Still holding their breath: Mortality on lung transplant wait list remains high for some

Aug 24, 2009

Mortality remains high among patients with pulmonary arterial hypertension awaiting lung transplant, despite changes to the allocation system that were designed to reduce mortality and increase the equitable distribution of donor organs, according to new research out of University of California San Francisco.

The study is reported in the September 1 issue of the , published by the American Thoracic Society.

Until just a few years ago, the amount of time that a given patient had been on the waiting list was the only factor in determining his or her priority, but in 2005, a new allocation system based on a "lung allocation score" (LAS), was implemented. LAS is determined in part by the patient's functional status, exercise capacity, lung function, hemodynamic data and the need for ventilatory support.

Overall, mortality on the lung transplant waiting list has fallen as a result of the changes, especially among those with chronic obstructive pulmonary disease (COPD), idiopathic (IPF) and (CF); patients with idiopathic pulmonary arterial hypertension (IPAH), however, make up only a small minority of lung-transplant candidates, and therefore little is known about whether and how they have benefited from the changes to lung allocation protocols.

"Most people will agree that the LAS has improved organ allocation for most patients on the waiting list, but we wished to study how it has specifically affected patients with idiopathic pulmonary arterial hypertension (IPAH)—a condition for which the LAS may not adequately capture the severity of the patient's illness," said Hubert Chen, M.D., M.P.H., assistant professor of medicine at UCSF and lead author of the study.

To investigate the question, Dr. Chen and colleagues obtained data for all lung transplant registrants in the U.S. listed between May 4, 2002, and May 3, 2008. They simultaneously examined two outcomes—death versus transplant—for the nearly 8,000 registrants diagnosed with COPD, IPF, CF or IPAH and compared the "Pre-LAS" period (from May 4, 2002 to May 3, 2005) to the "post-LAS" (from May 4, 2005 to May 3, 2008.)

They were not surprised to find that implementation of LAS was associated with an overall increased likelihood of transplantation and decreased risk of death. However, further analysis revealed that the risk of death for each individual disease except IPAH decreased significantly.

Before the implementation of LAS, the likelihood of transplant was highest for COPD patients and lowest for IPAH patients, even after adjusting for confounding variables including age, blood type and type of transplant. After the LAS, IPAH patients remained the least likely to receive a transplant, despite being at greater risk of death while on the waiting list than either COPD patients or those with IPF.

"The fact that the LAS has led to an overall improvement in the time to transplantation is not particularly surprising," noted Dr. Chen. "But we would hope that those changes would have positively affected all lung transplant candidates, whereas we found distinct differences in the impact according to disease, particular for pulmonary arterial hypertension."

A possible explanation of these findings is the fact that key prognostic indicators in IPAH are not considered under the LAS algorithm. "Hemodynamic variables currently included in LAS, such as pulmonary capillary wedge pressure, provide little information for patients with IPAH," wrote Dr. Chen. "In contrast, mean right arterial pressure and cardiac index, which are known to be strong predictors of mortality for patients with IPAH, are not utilized."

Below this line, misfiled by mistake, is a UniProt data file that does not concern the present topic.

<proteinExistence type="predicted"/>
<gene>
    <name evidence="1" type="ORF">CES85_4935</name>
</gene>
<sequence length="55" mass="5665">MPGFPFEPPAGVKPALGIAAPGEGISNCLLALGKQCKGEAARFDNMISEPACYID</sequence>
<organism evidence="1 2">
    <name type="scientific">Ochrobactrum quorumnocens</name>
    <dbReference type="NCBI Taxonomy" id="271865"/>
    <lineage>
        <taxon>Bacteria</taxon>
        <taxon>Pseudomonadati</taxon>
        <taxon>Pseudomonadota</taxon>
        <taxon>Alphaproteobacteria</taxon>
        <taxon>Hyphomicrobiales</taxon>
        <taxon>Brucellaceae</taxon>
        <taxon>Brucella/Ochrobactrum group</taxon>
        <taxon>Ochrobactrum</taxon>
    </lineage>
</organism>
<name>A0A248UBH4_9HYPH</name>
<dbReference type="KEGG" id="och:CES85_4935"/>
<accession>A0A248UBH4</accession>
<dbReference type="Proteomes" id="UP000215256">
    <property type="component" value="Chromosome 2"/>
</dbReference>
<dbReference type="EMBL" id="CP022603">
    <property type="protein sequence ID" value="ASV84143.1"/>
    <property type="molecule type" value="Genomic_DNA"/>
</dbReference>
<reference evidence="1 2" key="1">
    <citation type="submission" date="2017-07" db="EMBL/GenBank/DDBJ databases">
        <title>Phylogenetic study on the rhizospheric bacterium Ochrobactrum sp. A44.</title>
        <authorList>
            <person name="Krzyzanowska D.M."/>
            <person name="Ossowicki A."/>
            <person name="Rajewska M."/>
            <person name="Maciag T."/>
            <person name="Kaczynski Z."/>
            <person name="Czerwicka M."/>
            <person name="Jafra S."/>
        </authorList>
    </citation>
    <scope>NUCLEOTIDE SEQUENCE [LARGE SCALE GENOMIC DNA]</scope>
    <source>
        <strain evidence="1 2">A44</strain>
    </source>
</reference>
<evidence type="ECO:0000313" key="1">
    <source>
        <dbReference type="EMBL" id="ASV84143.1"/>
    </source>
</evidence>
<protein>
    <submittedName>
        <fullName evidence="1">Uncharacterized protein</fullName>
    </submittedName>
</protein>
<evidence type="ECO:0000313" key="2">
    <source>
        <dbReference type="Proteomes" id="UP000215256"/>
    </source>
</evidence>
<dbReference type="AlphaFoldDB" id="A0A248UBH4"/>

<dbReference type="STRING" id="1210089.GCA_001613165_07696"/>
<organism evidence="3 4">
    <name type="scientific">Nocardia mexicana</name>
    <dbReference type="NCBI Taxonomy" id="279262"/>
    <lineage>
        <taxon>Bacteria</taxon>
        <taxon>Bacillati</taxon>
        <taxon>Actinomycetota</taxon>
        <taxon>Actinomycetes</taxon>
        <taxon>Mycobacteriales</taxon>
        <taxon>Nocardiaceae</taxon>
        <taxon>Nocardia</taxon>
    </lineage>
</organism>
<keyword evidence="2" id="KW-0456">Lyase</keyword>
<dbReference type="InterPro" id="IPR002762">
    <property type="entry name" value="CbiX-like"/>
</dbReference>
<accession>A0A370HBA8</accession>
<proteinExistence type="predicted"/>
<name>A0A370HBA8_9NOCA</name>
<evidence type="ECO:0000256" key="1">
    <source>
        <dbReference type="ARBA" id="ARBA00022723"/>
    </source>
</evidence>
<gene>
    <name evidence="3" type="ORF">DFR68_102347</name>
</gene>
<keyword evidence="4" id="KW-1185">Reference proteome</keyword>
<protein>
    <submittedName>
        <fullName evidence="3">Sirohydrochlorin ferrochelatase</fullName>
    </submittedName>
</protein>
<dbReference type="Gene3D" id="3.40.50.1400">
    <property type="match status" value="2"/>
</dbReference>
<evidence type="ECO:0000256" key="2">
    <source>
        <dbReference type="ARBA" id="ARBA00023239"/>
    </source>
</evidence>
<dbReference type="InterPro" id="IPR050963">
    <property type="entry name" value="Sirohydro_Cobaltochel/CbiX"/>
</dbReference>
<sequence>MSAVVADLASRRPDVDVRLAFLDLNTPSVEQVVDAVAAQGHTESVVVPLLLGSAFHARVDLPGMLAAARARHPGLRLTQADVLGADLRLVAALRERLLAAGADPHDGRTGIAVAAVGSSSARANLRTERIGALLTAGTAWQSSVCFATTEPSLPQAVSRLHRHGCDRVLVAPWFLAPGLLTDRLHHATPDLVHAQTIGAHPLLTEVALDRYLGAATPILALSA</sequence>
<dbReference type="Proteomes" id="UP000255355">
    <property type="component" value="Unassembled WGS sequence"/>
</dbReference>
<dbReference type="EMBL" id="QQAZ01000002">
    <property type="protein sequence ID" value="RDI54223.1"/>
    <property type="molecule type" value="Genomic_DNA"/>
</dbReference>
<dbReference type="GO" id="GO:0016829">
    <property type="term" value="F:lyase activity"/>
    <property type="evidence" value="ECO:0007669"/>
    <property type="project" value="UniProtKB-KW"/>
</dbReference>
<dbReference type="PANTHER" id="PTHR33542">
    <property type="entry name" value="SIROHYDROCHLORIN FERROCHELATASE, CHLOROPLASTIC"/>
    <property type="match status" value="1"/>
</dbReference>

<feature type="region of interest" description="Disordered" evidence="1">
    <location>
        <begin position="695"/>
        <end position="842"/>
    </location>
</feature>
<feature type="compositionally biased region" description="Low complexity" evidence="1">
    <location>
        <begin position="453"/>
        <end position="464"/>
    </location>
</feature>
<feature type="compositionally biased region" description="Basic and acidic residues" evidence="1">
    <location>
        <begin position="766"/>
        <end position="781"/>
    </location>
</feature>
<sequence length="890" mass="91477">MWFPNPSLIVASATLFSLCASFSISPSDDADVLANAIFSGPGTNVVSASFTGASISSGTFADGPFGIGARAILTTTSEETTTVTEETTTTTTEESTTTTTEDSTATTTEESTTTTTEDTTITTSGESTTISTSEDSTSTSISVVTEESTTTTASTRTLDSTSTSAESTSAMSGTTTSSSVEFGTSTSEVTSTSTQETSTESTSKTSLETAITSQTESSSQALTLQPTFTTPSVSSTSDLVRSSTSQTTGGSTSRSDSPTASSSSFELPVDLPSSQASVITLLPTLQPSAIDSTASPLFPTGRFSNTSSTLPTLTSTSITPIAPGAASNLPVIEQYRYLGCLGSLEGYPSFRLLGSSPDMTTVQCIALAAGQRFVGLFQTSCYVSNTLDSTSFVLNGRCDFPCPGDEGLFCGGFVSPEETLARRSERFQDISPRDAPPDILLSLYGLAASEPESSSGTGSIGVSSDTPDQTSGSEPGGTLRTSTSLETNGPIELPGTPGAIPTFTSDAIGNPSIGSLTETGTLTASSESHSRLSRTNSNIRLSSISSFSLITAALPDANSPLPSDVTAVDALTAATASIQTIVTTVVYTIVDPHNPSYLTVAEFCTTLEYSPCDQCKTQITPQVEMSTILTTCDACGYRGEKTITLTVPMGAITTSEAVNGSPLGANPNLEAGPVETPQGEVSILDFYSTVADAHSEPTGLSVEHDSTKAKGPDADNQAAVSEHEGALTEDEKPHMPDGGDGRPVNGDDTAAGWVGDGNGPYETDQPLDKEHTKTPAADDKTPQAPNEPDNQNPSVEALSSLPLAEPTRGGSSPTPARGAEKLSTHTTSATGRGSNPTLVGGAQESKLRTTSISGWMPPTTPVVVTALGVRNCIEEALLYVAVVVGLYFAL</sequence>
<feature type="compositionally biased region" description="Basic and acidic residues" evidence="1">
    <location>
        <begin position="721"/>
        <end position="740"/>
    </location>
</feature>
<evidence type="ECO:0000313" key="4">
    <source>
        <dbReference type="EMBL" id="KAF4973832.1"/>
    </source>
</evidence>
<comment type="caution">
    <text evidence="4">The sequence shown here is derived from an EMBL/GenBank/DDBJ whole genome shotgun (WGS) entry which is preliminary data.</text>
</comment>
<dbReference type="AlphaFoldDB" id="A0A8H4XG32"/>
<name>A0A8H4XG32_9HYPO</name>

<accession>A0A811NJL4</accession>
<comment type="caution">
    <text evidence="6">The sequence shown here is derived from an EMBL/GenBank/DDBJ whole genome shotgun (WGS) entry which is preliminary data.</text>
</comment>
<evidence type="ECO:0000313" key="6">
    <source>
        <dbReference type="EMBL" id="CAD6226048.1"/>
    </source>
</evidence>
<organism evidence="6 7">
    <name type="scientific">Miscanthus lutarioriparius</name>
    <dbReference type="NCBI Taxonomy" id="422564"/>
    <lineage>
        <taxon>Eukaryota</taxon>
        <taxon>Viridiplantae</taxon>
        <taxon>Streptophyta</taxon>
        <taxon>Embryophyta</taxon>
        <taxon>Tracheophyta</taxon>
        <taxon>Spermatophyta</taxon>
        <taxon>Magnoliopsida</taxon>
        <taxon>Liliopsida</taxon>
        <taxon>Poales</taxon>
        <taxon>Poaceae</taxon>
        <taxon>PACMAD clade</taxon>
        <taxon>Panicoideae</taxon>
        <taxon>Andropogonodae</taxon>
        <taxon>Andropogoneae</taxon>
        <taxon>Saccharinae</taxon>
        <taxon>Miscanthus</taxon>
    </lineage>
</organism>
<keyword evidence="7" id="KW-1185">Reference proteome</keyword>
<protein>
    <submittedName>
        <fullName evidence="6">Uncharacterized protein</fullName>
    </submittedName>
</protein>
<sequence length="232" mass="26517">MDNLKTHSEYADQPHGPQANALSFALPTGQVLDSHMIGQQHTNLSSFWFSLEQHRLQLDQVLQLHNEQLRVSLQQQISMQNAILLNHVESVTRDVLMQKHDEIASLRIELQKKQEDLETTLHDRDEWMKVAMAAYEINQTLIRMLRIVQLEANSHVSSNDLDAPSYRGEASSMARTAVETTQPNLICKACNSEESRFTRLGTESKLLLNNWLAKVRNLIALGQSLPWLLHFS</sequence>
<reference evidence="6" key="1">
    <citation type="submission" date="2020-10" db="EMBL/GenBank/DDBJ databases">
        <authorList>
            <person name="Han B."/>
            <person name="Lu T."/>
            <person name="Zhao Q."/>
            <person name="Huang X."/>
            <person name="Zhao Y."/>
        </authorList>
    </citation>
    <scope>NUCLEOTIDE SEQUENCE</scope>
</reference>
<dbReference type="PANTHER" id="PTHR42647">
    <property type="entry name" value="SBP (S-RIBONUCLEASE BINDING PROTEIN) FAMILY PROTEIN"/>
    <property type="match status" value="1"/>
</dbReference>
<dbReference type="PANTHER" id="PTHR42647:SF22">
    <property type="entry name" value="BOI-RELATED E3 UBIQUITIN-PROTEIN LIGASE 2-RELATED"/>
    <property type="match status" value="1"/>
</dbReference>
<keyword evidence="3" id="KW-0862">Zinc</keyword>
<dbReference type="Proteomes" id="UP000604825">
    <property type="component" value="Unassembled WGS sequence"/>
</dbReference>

"The LAS has had a positive impact on the majority of wait-listed patients in the U.S.," wrote Kevin Chan, M.D., of the University of Michigan, in an accompanying editorial. "Although the overall likelihood of transplantation has increased and wait-list mortality has fallen, Chen and colleagues show that patients with IPAH are relatively disadvantaged by the current system. Equity of donor lung allocation in the era of LAS is not quite there yet."

Source: American Thoracic Society (news : web)

Explore further: New research demonstrates benefits of national and international device registries

add to favorites email to friend print save as pdf

Related Stories

New prognostic indicator for patients with IPF

Feb 20, 2009

There may be a new way to predict mortality in patients with idiopathic pulmonary fibrosis (IPF), a devastating disease that slowly petrifies the lungs. Most patients live only three years after diagnosis on average; however, ...

Rare lung disease cells indicate higher death risk

Jan 16, 2008

Large numbers of certain cells in the lungs of patients diagnosed with idiopathic pulmonary fibrosis may increase their chance of death, University of Cincinnati (UC) researchers have discovered.

Extreme obesity affects chances of kidney transplantation

Jan 10, 2008

For patients on the waiting list for a kidney transplant, severe and morbid obesity are associated with a lower chance of receiving an organ, reports a study in the February Journal of the American Society of Nephrology.

Recommended for you

New approach to particle therapy dosimetry

Dec 19, 2014

Researchers at the National Physical Laboratory (NPL), in collaboration with EMRP partners, are working towards a universal approach to particle beam therapy dosimetry.

Supplement maker admits lying about ingredients

Dec 17, 2014

Federal prosecutors say the owner and president of a dietary supplement company has admitted his role in the sale of diluted and adulterated dietary ingredients and supplements sold by his company.

User comments : 0

Please sign in to add a comment. Registration is free, and takes less than a minute. Read more

Click here to reset your password.
Sign in to get notified via email when new comments are made.